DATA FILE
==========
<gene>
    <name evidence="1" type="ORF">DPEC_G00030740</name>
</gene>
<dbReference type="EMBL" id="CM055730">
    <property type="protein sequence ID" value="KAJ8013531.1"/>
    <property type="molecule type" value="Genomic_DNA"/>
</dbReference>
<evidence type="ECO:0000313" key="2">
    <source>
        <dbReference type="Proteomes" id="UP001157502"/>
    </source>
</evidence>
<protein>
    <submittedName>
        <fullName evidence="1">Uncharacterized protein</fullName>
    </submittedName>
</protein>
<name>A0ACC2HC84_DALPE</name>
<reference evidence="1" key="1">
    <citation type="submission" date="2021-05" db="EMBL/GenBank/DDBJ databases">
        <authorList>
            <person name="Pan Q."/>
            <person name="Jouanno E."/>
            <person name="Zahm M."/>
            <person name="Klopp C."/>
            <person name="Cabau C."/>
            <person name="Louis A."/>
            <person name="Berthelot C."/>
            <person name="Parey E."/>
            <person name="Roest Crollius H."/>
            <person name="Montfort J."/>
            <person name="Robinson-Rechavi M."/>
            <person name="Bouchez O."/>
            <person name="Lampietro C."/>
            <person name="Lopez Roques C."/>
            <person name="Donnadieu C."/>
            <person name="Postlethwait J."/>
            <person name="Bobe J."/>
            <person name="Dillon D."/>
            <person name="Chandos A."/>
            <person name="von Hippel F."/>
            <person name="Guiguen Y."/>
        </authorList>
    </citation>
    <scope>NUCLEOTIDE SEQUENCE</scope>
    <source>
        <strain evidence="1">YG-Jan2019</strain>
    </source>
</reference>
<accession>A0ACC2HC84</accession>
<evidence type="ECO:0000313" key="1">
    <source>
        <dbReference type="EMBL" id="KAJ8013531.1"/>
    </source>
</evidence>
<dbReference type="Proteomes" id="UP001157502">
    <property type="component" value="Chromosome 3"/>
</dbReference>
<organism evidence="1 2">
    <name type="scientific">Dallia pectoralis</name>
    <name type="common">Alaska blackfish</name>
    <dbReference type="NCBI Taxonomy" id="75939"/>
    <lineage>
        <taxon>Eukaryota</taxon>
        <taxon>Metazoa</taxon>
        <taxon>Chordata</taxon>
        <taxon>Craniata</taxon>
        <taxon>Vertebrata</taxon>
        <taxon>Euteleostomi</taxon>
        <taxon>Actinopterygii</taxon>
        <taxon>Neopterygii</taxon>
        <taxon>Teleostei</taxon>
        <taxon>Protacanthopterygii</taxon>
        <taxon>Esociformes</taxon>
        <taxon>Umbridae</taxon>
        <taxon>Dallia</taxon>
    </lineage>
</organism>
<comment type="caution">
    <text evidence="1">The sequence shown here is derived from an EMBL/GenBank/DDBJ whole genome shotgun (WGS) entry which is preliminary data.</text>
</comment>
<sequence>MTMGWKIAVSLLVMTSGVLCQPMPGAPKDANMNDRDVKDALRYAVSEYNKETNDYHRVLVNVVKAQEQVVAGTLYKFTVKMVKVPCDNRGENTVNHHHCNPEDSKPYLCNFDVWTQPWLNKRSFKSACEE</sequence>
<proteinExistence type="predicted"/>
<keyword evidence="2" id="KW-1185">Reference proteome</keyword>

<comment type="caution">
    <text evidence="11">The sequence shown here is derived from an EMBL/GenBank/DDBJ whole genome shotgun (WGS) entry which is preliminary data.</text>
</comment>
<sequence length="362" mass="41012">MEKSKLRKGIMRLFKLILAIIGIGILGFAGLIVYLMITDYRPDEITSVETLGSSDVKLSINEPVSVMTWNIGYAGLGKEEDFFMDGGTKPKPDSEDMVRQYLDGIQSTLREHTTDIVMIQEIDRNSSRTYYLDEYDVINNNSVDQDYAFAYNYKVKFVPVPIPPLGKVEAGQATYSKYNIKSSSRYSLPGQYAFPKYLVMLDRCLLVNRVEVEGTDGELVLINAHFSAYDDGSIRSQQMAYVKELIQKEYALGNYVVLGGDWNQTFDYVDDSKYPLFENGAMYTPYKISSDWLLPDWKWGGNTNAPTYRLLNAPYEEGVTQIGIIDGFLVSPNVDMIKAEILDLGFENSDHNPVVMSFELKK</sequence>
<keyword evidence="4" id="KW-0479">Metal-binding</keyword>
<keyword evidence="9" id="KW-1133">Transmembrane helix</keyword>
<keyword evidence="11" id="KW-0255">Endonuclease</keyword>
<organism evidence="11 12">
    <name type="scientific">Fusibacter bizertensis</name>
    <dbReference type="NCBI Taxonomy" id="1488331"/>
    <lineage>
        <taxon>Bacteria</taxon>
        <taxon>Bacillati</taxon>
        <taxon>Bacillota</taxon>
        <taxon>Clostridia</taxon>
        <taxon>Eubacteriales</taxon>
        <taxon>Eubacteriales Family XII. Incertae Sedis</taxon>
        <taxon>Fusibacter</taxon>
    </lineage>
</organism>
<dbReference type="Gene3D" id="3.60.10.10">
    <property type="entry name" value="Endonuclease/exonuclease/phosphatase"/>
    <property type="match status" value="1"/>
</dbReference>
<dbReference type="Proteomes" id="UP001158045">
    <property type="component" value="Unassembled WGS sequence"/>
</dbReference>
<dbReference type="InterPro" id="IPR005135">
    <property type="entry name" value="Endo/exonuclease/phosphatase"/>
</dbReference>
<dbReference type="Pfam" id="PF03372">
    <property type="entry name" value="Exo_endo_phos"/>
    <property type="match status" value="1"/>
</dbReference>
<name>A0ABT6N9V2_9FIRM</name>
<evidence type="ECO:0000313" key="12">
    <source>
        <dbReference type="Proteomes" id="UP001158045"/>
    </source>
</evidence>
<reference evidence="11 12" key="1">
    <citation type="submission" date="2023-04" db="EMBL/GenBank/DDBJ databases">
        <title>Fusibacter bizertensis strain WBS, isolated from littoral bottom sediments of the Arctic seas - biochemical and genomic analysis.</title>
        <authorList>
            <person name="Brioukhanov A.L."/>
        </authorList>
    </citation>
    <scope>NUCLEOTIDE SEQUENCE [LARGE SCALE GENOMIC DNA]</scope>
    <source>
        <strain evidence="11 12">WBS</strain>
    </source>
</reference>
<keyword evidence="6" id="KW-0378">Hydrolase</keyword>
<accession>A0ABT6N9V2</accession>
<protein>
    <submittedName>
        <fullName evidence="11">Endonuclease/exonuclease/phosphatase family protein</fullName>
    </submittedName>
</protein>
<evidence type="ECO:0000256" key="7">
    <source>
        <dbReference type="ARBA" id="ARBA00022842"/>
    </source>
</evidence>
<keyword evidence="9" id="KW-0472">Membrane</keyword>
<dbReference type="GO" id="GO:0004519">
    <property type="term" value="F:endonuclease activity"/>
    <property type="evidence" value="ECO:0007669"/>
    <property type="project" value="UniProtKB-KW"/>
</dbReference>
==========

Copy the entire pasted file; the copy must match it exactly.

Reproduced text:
<gene>
    <name evidence="1" type="ORF">DPEC_G00030740</name>
</gene>
<dbReference type="EMBL" id="CM055730">
    <property type="protein sequence ID" value="KAJ8013531.1"/>
    <property type="molecule type" value="Genomic_DNA"/>
</dbReference>
<evidence type="ECO:0000313" key="2">
    <source>
        <dbReference type="Proteomes" id="UP001157502"/>
    </source>
</evidence>
<protein>
    <submittedName>
        <fullName evidence="1">Uncharacterized protein</fullName>
    </submittedName>
</protein>
<name>A0ACC2HC84_DALPE</name>
<reference evidence="1" key="1">
    <citation type="submission" date="2021-05" db="EMBL/GenBank/DDBJ databases">
        <authorList>
            <person name="Pan Q."/>
            <person name="Jouanno E."/>
            <person name="Zahm M."/>
            <person name="Klopp C."/>
            <person name="Cabau C."/>
            <person name="Louis A."/>
            <person name="Berthelot C."/>
            <person name="Parey E."/>
            <person name="Roest Crollius H."/>
            <person name="Montfort J."/>
            <person name="Robinson-Rechavi M."/>
            <person name="Bouchez O."/>
            <person name="Lampietro C."/>
            <person name="Lopez Roques C."/>
            <person name="Donnadieu C."/>
            <person name="Postlethwait J."/>
            <person name="Bobe J."/>
            <person name="Dillon D."/>
            <person name="Chandos A."/>
            <person name="von Hippel F."/>
            <person name="Guiguen Y."/>
        </authorList>
    </citation>
    <scope>NUCLEOTIDE SEQUENCE</scope>
    <source>
        <strain evidence="1">YG-Jan2019</strain>
    </source>
</reference>
<accession>A0ACC2HC84</accession>
<evidence type="ECO:0000313" key="1">
    <source>
        <dbReference type="EMBL" id="KAJ8013531.1"/>
    </source>
</evidence>
<dbReference type="Proteomes" id="UP001157502">
    <property type="component" value="Chromosome 3"/>
</dbReference>
<organism evidence="1 2">
    <name type="scientific">Dallia pectoralis</name>
    <name type="common">Alaska blackfish</name>
    <dbReference type="NCBI Taxonomy" id="75939"/>
    <lineage>
        <taxon>Eukaryota</taxon>
        <taxon>Metazoa</taxon>
        <taxon>Chordata</taxon>
        <taxon>Craniata</taxon>
        <taxon>Vertebrata</taxon>
        <taxon>Euteleostomi</taxon>
        <taxon>Actinopterygii</taxon>
        <taxon>Neopterygii</taxon>
        <taxon>Teleostei</taxon>
        <taxon>Protacanthopterygii</taxon>
        <taxon>Esociformes</taxon>
        <taxon>Umbridae</taxon>
        <taxon>Dallia</taxon>
    </lineage>
</organism>
<comment type="caution">
    <text evidence="1">The sequence shown here is derived from an EMBL/GenBank/DDBJ whole genome shotgun (WGS) entry which is preliminary data.</text>
</comment>
<sequence>MTMGWKIAVSLLVMTSGVLCQPMPGAPKDANMNDRDVKDALRYAVSEYNKETNDYHRVLVNVVKAQEQVVAGTLYKFTVKMVKVPCDNRGENTVNHHHCNPEDSKPYLCNFDVWTQPWLNKRSFKSACEE</sequence>
<proteinExistence type="predicted"/>
<keyword evidence="2" id="KW-1185">Reference proteome</keyword>

<comment type="caution">
    <text evidence="11">The sequence shown here is derived from an EMBL/GenBank/DDBJ whole genome shotgun (WGS) entry which is preliminary data.</text>
</comment>
<sequence length="362" mass="41012">MEKSKLRKGIMRLFKLILAIIGIGILGFAGLIVYLMITDYRPDEITSVETLGSSDVKLSINEPVSVMTWNIGYAGLGKEEDFFMDGGTKPKPDSEDMVRQYLDGIQSTLREHTTDIVMIQEIDRNSSRTYYLDEYDVINNNSVDQDYAFAYNYKVKFVPVPIPPLGKVEAGQATYSKYNIKSSSRYSLPGQYAFPKYLVMLDRCLLVNRVEVEGTDGELVLINAHFSAYDDGSIRSQQMAYVKELIQKEYALGNYVVLGGDWNQTFDYVDDSKYPLFENGAMYTPYKISSDWLLPDWKWGGNTNAPTYRLLNAPYEEGVTQIGIIDGFLVSPNVDMIKAEILDLGFENSDHNPVVMSFELKK</sequence>
<keyword evidence="4" id="KW-0479">Metal-binding</keyword>
<keyword evidence="9" id="KW-1133">Transmembrane helix</keyword>
<keyword evidence="11" id="KW-0255">Endonuclease</keyword>
<organism evidence="11 12">
    <name type="scientific">Fusibacter bizertensis</name>
    <dbReference type="NCBI Taxonomy" id="1488331"/>
    <lineage>
        <taxon>Bacteria</taxon>
        <taxon>Bacillati</taxon>
        <taxon>Bacillota</taxon>
        <taxon>Clostridia</taxon>
        <taxon>Eubacteriales</taxon>
        <taxon>Eubacteriales Family XII. Incertae Sedis</taxon>
        <taxon>Fusibacter</taxon>
    </lineage>
</organism>
<dbReference type="Gene3D" id="3.60.10.10">
    <property type="entry name" value="Endonuclease/exonuclease/phosphatase"/>
    <property type="match status" value="1"/>
</dbReference>
<dbReference type="Proteomes" id="UP001158045">
    <property type="component" value="Unassembled WGS sequence"/>
</dbReference>
<dbReference type="InterPro" id="IPR005135">
    <property type="entry name" value="Endo/exonuclease/phosphatase"/>
</dbReference>
<dbReference type="Pfam" id="PF03372">
    <property type="entry name" value="Exo_endo_phos"/>
    <property type="match status" value="1"/>
</dbReference>
<name>A0ABT6N9V2_9FIRM</name>
<evidence type="ECO:0000313" key="12">
    <source>
        <dbReference type="Proteomes" id="UP001158045"/>
    </source>
</evidence>
<reference evidence="11 12" key="1">
    <citation type="submission" date="2023-04" db="EMBL/GenBank/DDBJ databases">
        <title>Fusibacter bizertensis strain WBS, isolated from littoral bottom sediments of the Arctic seas - biochemical and genomic analysis.</title>
        <authorList>
            <person name="Brioukhanov A.L."/>
        </authorList>
    </citation>
    <scope>NUCLEOTIDE SEQUENCE [LARGE SCALE GENOMIC DNA]</scope>
    <source>
        <strain evidence="11 12">WBS</strain>
    </source>
</reference>
<keyword evidence="6" id="KW-0378">Hydrolase</keyword>
<accession>A0ABT6N9V2</accession>
<protein>
    <submittedName>
        <fullName evidence="11">Endonuclease/exonuclease/phosphatase family protein</fullName>
    </submittedName>
</protein>
<evidence type="ECO:0000256" key="7">
    <source>
        <dbReference type="ARBA" id="ARBA00022842"/>
    </source>
</evidence>
<keyword evidence="9" id="KW-0472">Membrane</keyword>
<dbReference type="GO" id="GO:0004519">
    <property type="term" value="F:endonuclease activity"/>
    <property type="evidence" value="ECO:0007669"/>
    <property type="project" value="UniProtKB-KW"/>
</dbReference>